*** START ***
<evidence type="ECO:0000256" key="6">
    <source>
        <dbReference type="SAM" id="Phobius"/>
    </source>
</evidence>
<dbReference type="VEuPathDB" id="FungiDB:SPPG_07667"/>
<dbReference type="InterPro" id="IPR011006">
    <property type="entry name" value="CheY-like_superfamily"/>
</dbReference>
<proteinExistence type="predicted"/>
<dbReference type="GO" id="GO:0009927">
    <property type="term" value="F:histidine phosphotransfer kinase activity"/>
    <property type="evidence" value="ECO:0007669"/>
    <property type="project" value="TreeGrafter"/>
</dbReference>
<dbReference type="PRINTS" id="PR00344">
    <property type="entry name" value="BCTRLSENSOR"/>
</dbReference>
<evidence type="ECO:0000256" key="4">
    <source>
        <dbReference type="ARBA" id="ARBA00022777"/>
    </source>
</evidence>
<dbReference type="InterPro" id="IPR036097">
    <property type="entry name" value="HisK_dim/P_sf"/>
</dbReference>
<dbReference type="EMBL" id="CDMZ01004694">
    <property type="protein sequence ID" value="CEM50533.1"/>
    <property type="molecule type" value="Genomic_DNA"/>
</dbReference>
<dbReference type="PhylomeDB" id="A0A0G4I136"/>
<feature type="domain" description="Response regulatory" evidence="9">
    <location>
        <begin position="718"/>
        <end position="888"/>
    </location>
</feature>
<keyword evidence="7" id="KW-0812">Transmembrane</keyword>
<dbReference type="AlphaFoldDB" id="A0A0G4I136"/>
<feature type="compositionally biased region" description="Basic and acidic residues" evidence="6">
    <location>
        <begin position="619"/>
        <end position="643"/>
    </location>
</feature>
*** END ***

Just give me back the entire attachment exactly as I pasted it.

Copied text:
<evidence type="ECO:0000256" key="6">
    <source>
        <dbReference type="SAM" id="Phobius"/>
    </source>
</evidence>
<dbReference type="VEuPathDB" id="FungiDB:SPPG_07667"/>
<dbReference type="InterPro" id="IPR011006">
    <property type="entry name" value="CheY-like_superfamily"/>
</dbReference>
<proteinExistence type="predicted"/>
<dbReference type="GO" id="GO:0009927">
    <property type="term" value="F:histidine phosphotransfer kinase activity"/>
    <property type="evidence" value="ECO:0007669"/>
    <property type="project" value="TreeGrafter"/>
</dbReference>
<dbReference type="PRINTS" id="PR00344">
    <property type="entry name" value="BCTRLSENSOR"/>
</dbReference>
<evidence type="ECO:0000256" key="4">
    <source>
        <dbReference type="ARBA" id="ARBA00022777"/>
    </source>
</evidence>
<dbReference type="InterPro" id="IPR036097">
    <property type="entry name" value="HisK_dim/P_sf"/>
</dbReference>
<dbReference type="EMBL" id="CDMZ01004694">
    <property type="protein sequence ID" value="CEM50533.1"/>
    <property type="molecule type" value="Genomic_DNA"/>
</dbReference>
<dbReference type="PhylomeDB" id="A0A0G4I136"/>
<feature type="domain" description="Response regulatory" evidence="9">
    <location>
        <begin position="718"/>
        <end position="888"/>
    </location>
</feature>
<keyword evidence="7" id="KW-0812">Transmembrane</keyword>
<dbReference type="AlphaFoldDB" id="A0A0G4I136"/>
<feature type="compositionally biased region" description="Basic and acidic residues" evidence="6">
    <location>
        <begin position="619"/>
        <end position="643"/>
    </location>
</feature>